As far as I'm concerned, 'has to' and 'must' are the same damn thing. Grrr ...
So what the hell does it mean if 'aimer' is replaced with 'adore' in this sentence??? You'd think in the language of love, love would be represented clearly....
It is not for us to judge if the feeling is stronger or weaker between this boy and his dog than between this grandmother and her children. Translation exercises show you various feelings and you need to understand them before you translate them to the closest English verb, not the one you would like.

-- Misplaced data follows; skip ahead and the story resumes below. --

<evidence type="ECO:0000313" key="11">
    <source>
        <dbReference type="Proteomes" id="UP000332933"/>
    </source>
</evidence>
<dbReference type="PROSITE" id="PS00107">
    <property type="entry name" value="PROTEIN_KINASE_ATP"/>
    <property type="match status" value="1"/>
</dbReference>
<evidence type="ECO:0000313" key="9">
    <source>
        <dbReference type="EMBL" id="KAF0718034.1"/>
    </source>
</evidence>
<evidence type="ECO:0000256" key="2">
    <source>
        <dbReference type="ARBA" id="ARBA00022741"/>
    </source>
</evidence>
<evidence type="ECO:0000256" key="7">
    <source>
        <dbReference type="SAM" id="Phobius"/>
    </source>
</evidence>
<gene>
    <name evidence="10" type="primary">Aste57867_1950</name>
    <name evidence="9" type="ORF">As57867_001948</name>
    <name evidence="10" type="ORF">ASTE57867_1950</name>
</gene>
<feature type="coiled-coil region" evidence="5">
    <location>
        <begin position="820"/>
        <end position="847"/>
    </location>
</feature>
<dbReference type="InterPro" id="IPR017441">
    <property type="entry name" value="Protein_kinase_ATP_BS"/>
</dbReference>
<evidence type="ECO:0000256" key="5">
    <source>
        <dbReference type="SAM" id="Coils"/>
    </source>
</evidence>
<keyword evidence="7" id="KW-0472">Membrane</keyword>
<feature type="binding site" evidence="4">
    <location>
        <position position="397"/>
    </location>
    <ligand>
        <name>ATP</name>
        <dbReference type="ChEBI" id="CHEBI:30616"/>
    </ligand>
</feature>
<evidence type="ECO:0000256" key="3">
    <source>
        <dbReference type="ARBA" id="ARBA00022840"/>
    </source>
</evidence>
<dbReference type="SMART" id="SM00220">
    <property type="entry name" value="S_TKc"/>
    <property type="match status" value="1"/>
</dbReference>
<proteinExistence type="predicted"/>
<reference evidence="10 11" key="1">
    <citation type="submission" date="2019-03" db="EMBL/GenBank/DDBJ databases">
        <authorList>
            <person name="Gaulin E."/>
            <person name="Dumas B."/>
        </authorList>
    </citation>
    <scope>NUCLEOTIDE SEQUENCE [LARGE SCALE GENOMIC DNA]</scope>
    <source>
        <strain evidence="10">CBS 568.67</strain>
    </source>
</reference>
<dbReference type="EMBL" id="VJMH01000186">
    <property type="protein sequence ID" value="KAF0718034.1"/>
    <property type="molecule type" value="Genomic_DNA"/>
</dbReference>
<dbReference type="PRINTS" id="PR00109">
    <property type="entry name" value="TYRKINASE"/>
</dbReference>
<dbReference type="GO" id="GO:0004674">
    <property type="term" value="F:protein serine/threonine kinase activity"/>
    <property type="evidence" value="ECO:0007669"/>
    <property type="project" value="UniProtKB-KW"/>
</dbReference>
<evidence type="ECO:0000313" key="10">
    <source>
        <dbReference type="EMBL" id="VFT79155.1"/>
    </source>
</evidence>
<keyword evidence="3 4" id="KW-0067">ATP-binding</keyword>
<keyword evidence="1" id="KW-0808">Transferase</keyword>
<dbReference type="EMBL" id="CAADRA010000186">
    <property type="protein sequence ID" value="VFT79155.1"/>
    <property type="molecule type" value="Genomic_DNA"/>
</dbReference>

I hate this aimer business so much that I would prefer (in real life) to NEVER use this verb. I took 6 years of French in school and never had this hard a time about like vs love (and I am sure if it had been explained well then, I wouldn't be so confused now). That it doesn't seem to be consistent even within Duo doesn't make it any easier. THIS CONFUSION MAKES ME KIND OF HATE FRENCH. SO FRUSTRATING.
Relax. It's not that different from English. We say "I love spaghetti" and "I love my grandma." But we know that both are not the same kind of love. We really mean that we LIKE spaghetti and LOVE grandma.
It's the exact same thing in French: J'aime (like) les pâtes et j'aime (love) ma grand-mère. Just be careful when you translate them.